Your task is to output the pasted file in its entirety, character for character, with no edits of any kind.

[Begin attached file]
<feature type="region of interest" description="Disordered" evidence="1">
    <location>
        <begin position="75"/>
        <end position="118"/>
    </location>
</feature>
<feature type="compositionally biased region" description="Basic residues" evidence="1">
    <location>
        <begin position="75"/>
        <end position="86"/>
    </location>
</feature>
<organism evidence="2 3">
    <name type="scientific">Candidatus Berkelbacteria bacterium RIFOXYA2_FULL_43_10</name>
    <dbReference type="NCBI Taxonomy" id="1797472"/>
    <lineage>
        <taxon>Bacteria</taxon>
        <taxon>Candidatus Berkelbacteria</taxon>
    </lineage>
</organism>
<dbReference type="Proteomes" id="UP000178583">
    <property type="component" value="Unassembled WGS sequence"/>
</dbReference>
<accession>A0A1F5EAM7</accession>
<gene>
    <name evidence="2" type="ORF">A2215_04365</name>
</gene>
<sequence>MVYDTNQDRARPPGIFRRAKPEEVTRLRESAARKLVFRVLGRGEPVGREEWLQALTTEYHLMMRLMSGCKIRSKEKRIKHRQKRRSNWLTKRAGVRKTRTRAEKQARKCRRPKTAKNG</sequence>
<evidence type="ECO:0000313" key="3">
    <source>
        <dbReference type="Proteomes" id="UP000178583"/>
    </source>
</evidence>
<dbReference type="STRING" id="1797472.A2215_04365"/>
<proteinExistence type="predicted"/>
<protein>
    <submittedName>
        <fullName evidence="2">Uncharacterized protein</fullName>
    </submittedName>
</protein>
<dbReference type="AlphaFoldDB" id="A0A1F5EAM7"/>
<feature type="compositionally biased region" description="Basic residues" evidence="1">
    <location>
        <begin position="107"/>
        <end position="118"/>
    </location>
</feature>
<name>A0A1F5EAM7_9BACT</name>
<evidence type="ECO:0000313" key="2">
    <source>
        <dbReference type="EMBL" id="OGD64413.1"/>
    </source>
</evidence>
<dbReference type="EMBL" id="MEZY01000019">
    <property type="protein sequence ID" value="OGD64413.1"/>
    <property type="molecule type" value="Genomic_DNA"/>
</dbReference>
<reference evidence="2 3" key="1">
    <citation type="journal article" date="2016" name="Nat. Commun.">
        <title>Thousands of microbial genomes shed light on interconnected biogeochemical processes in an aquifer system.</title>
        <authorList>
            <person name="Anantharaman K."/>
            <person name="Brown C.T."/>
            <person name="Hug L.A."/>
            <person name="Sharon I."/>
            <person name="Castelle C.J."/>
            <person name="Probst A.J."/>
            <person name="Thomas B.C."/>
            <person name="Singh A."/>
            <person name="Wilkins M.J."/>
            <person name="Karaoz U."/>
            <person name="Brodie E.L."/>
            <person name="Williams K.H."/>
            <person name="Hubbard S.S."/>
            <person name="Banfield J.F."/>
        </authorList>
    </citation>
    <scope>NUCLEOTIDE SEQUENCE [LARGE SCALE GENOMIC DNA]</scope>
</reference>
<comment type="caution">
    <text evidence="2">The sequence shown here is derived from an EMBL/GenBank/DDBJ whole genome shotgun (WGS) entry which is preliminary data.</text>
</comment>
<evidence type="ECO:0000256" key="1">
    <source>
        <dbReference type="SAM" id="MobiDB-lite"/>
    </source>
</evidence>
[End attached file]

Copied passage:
<feature type="region of interest" description="Disordered" evidence="1">
    <location>
        <begin position="75"/>
        <end position="118"/>
    </location>
</feature>
<feature type="compositionally biased region" description="Basic residues" evidence="1">
    <location>
        <begin position="75"/>
        <end position="86"/>
    </location>
</feature>
<organism evidence="2 3">
    <name type="scientific">Candidatus Berkelbacteria bacterium RIFOXYA2_FULL_43_10</name>
    <dbReference type="NCBI Taxonomy" id="1797472"/>
    <lineage>
        <taxon>Bacteria</taxon>
        <taxon>Candidatus Berkelbacteria</taxon>
    </lineage>
</organism>
<dbReference type="Proteomes" id="UP000178583">
    <property type="component" value="Unassembled WGS sequence"/>
</dbReference>
<accession>A0A1F5EAM7</accession>
<gene>
    <name evidence="2" type="ORF">A2215_04365</name>
</gene>
<sequence>MVYDTNQDRARPPGIFRRAKPEEVTRLRESAARKLVFRVLGRGEPVGREEWLQALTTEYHLMMRLMSGCKIRSKEKRIKHRQKRRSNWLTKRAGVRKTRTRAEKQARKCRRPKTAKNG</sequence>
<evidence type="ECO:0000313" key="3">
    <source>
        <dbReference type="Proteomes" id="UP000178583"/>
    </source>
</evidence>
<dbReference type="STRING" id="1797472.A2215_04365"/>
<proteinExistence type="predicted"/>
<protein>
    <submittedName>
        <fullName evidence="2">Uncharacterized protein</fullName>
    </submittedName>
</protein>
<dbReference type="AlphaFoldDB" id="A0A1F5EAM7"/>
<feature type="compositionally biased region" description="Basic residues" evidence="1">
    <location>
        <begin position="107"/>
        <end position="118"/>
    </location>
</feature>
<name>A0A1F5EAM7_9BACT</name>
<evidence type="ECO:0000313" key="2">
    <source>
        <dbReference type="EMBL" id="OGD64413.1"/>
    </source>
</evidence>
<dbReference type="EMBL" id="MEZY01000019">
    <property type="protein sequence ID" value="OGD64413.1"/>
    <property type="molecule type" value="Genomic_DNA"/>
</dbReference>
<reference evidence="2 3" key="1">
    <citation type="journal article" date="2016" name="Nat. Commun.">
        <title>Thousands of microbial genomes shed light on interconnected biogeochemical processes in an aquifer system.</title>
        <authorList>
            <person name="Anantharaman K."/>
            <person name="Brown C.T."/>
            <person name="Hug L.A."/>
            <person name="Sharon I."/>
            <person name="Castelle C.J."/>
            <person name="Probst A.J."/>
            <person name="Thomas B.C."/>
            <person name="Singh A."/>
            <person name="Wilkins M.J."/>
            <person name="Karaoz U."/>
            <person name="Brodie E.L."/>
            <person name="Williams K.H."/>
            <person name="Hubbard S.S."/>
            <person name="Banfield J.F."/>
        </authorList>
    </citation>
    <scope>NUCLEOTIDE SEQUENCE [LARGE SCALE GENOMIC DNA]</scope>
</reference>
<comment type="caution">
    <text evidence="2">The sequence shown here is derived from an EMBL/GenBank/DDBJ whole genome shotgun (WGS) entry which is preliminary data.</text>
</comment>
<evidence type="ECO:0000256" key="1">
    <source>
        <dbReference type="SAM" id="MobiDB-lite"/>
    </source>
</evidence>